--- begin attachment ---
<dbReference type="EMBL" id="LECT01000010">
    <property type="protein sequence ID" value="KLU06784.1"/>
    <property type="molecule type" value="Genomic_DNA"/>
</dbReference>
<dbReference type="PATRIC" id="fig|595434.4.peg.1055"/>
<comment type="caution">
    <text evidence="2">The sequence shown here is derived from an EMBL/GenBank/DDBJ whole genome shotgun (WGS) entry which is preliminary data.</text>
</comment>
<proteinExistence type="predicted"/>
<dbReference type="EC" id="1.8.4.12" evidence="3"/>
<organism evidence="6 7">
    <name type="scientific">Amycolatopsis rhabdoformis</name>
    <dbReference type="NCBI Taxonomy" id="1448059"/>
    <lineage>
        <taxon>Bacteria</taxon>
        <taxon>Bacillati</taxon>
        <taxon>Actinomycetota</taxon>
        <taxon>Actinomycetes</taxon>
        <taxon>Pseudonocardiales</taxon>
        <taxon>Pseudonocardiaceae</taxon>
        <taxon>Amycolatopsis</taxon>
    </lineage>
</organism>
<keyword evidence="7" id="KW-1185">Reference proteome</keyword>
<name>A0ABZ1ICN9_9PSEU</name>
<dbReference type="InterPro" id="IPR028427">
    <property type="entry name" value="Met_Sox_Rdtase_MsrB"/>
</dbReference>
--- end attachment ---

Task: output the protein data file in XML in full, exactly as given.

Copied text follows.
<dbReference type="EMBL" id="LECT01000010">
    <property type="protein sequence ID" value="KLU06784.1"/>
    <property type="molecule type" value="Genomic_DNA"/>
</dbReference>
<dbReference type="PATRIC" id="fig|595434.4.peg.1055"/>
<comment type="caution">
    <text evidence="2">The sequence shown here is derived from an EMBL/GenBank/DDBJ whole genome shotgun (WGS) entry which is preliminary data.</text>
</comment>
<proteinExistence type="predicted"/>
<dbReference type="EC" id="1.8.4.12" evidence="3"/>
<organism evidence="6 7">
    <name type="scientific">Amycolatopsis rhabdoformis</name>
    <dbReference type="NCBI Taxonomy" id="1448059"/>
    <lineage>
        <taxon>Bacteria</taxon>
        <taxon>Bacillati</taxon>
        <taxon>Actinomycetota</taxon>
        <taxon>Actinomycetes</taxon>
        <taxon>Pseudonocardiales</taxon>
        <taxon>Pseudonocardiaceae</taxon>
        <taxon>Amycolatopsis</taxon>
    </lineage>
</organism>
<keyword evidence="7" id="KW-1185">Reference proteome</keyword>
<name>A0ABZ1ICN9_9PSEU</name>
<dbReference type="InterPro" id="IPR028427">
    <property type="entry name" value="Met_Sox_Rdtase_MsrB"/>
</dbReference>